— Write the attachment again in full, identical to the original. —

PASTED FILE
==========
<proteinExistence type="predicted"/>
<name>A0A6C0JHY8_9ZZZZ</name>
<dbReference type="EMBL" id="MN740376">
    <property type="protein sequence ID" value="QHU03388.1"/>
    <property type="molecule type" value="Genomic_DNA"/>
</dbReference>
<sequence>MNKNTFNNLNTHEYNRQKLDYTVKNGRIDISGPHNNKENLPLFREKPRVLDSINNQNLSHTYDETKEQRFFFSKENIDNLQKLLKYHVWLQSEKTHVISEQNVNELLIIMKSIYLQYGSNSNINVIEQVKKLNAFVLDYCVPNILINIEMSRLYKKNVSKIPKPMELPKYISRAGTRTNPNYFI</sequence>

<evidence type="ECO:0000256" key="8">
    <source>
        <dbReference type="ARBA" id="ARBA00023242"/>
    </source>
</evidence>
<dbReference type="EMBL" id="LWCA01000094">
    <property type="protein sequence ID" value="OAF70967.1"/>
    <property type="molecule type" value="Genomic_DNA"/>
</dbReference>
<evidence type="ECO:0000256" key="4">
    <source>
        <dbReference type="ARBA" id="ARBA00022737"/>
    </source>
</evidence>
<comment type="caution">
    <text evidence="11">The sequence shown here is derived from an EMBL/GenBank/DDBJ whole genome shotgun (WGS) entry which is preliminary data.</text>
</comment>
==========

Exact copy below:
<proteinExistence type="predicted"/>
<name>A0A6C0JHY8_9ZZZZ</name>
<dbReference type="EMBL" id="MN740376">
    <property type="protein sequence ID" value="QHU03388.1"/>
    <property type="molecule type" value="Genomic_DNA"/>
</dbReference>
<sequence>MNKNTFNNLNTHEYNRQKLDYTVKNGRIDISGPHNNKENLPLFREKPRVLDSINNQNLSHTYDETKEQRFFFSKENIDNLQKLLKYHVWLQSEKTHVISEQNVNELLIIMKSIYLQYGSNSNINVIEQVKKLNAFVLDYCVPNILINIEMSRLYKKNVSKIPKPMELPKYISRAGTRTNPNYFI</sequence>

<evidence type="ECO:0000256" key="8">
    <source>
        <dbReference type="ARBA" id="ARBA00023242"/>
    </source>
</evidence>
<dbReference type="EMBL" id="LWCA01000094">
    <property type="protein sequence ID" value="OAF70967.1"/>
    <property type="molecule type" value="Genomic_DNA"/>
</dbReference>
<evidence type="ECO:0000256" key="4">
    <source>
        <dbReference type="ARBA" id="ARBA00022737"/>
    </source>
</evidence>
<comment type="caution">
    <text evidence="11">The sequence shown here is derived from an EMBL/GenBank/DDBJ whole genome shotgun (WGS) entry which is preliminary data.</text>
</comment>